It feels like we struggle with space, absence, nothingness in English. We tend to prize the visible over the invisible. In ways, we struggle even to know how to think about it. Indeed, telling your colleagues you are “going to do nothing” probably won’t win you many brownie points. Even meditation has been imbued with a sense of doing.

And yet, as Debussy may or may not have said, “Music is the space between the notes”. Without the space, our ears would be unable to distinguish the notes and would only hear noise. The Japanese language concept of “Ma” suggests that the ’empty spaces’ or pauses between actions or objects have their own intrinsic value and significance.

What then about our thoughts? Do we not need “space to think?” It is not so much that we need physical space to actually think – although it can be helpful, but we certainly need emotional or psychological breathers in which to catch our breath. Indeed, in the Irish tradition, “Machnamh” is an invitation to pause for deep reflection and introspection, to contemplate and consider our actions and experiences.

How then might we add more space to our lives? If life has become scheduled, then scheduling what I call “hammock time” is critical. This is time in which you intend to do nothing that would be obviously considered productive. It is time to contemplate, to be, to catch up with yourself. This also gives space for thoughts and feelings you haven’t had time to entertain to announce themselves.

Personally, I schedule “hammock time” each and every day and simply ask myself:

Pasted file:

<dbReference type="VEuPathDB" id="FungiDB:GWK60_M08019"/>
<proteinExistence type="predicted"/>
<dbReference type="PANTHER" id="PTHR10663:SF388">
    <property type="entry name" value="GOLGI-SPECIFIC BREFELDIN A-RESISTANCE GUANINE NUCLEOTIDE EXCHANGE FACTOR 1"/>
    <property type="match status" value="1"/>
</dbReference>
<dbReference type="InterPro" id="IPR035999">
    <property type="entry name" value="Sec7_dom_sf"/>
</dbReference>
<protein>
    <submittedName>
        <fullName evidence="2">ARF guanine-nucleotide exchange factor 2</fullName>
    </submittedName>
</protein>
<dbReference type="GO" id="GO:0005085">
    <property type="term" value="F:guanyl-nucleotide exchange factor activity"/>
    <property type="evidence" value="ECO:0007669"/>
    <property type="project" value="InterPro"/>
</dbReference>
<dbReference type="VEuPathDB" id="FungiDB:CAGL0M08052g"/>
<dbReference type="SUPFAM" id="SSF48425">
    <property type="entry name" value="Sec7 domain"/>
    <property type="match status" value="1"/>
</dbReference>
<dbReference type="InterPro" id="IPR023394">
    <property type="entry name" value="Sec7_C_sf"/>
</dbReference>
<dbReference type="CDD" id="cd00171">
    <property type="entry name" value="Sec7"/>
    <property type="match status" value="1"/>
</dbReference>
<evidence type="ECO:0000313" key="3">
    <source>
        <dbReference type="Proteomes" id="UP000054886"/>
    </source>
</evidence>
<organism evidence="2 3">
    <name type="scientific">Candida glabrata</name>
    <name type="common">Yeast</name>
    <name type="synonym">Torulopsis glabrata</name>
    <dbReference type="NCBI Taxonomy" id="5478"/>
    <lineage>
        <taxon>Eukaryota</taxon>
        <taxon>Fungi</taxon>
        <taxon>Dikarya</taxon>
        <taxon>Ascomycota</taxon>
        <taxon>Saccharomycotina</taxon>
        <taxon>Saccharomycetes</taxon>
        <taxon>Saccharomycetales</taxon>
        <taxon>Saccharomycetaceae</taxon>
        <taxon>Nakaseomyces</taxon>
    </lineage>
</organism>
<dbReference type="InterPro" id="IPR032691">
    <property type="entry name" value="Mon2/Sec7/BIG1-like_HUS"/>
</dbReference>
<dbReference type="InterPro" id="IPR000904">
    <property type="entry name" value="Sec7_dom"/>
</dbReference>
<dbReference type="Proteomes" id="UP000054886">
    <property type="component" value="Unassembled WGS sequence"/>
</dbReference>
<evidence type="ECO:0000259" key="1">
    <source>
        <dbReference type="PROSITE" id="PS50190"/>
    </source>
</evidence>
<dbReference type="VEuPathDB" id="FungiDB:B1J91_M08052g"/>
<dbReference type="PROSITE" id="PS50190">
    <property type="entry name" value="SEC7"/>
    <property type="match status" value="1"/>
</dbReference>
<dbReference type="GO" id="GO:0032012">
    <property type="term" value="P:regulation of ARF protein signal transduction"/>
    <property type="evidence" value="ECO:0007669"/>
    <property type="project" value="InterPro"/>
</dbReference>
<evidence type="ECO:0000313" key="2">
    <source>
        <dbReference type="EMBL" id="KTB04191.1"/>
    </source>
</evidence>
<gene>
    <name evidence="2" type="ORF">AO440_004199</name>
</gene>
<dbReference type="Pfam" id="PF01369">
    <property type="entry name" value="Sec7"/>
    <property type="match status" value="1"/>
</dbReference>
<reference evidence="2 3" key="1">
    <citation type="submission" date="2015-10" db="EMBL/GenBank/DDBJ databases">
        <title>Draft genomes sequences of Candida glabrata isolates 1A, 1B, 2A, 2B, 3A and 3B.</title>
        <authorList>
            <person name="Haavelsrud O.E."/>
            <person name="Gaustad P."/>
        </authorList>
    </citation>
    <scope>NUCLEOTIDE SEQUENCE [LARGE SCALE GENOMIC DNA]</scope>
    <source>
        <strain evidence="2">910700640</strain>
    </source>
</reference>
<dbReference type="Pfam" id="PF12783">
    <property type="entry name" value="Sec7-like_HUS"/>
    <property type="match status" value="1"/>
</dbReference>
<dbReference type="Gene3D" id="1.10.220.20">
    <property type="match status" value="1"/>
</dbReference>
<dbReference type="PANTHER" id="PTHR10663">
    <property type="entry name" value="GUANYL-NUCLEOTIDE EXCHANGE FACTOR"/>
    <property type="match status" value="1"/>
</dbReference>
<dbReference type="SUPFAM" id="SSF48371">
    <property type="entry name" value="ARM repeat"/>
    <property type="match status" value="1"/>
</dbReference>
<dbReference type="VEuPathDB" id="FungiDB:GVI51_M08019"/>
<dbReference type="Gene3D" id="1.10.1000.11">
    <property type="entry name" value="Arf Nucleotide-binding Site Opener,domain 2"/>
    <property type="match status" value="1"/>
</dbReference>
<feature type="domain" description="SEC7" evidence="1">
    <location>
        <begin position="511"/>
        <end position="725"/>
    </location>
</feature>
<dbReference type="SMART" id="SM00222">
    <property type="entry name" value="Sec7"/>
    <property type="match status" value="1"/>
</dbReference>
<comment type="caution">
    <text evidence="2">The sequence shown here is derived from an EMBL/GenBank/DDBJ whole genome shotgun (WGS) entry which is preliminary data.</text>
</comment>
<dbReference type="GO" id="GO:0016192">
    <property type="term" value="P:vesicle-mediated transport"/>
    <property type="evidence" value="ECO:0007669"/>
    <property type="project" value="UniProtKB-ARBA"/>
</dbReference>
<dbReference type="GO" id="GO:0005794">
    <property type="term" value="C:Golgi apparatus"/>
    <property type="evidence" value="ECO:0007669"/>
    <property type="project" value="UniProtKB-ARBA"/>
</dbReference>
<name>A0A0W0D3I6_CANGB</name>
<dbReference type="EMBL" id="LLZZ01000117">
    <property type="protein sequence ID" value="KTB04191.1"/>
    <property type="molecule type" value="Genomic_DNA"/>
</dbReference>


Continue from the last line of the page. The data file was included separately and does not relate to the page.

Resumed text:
• What is inviting me now?
  • What’s important now?

Question in the Image:

  • Where is the space in my life?
  • Where is the space in my work?

Want to Read More Around This Topic?

Explore the Japanese concept of “Ma”: “The Japanese concept of Ma has been described as a pause in time, an interval or emptiness in space. Ma is the time and space life needs to breath, to feel and connect. If we have no time, if our space is restricted, we cannot grow. This universal principle applies to every aspect of life.” Read More!

Nurturing Curiosity – Daily Practice: This is part of the Nurturing Curiosity series of tools, insights and questions designed to help nurture curiosity as part of our daily practice. In point of fact, every interaction we have is an opportunity to question what we are observing and how we and others are seeing the world. Also remember that questions come in many forms throughout our day. A message from a friend detailing their recent accomplishments raises questions as to my own. And yet comparing is pointless because I have no interest in replicating their particular accomplishment nor they mine. What then am I comparing? What lessons are to be drawn?

What Thoughts Would You Like to Share? My name is Tom O’Leary, and I envision a world in which curiosity shapes leadership. In this world, leaders aren’t boxed in by traditional thinking or established playbooks. They are open to fresh ideas and diverse perspectives, fostering a culture of exploration and learning. My mission is to shift leadership focus from authority, over-measurement and control to curiosity, learning and innovation, empowering leaders to prioritise the essential. My journey, lived in a number of countries and through various languages, has always been driven by a profound sense of curiosity. In fact, life has taught me that possibility lies not so much in seeking answers but in learning to ask better questions – the ones that help prioritise what is truly essential. I welcome your thoughts, feedback, or personal experiences related to these questions or any insights they may have sparked.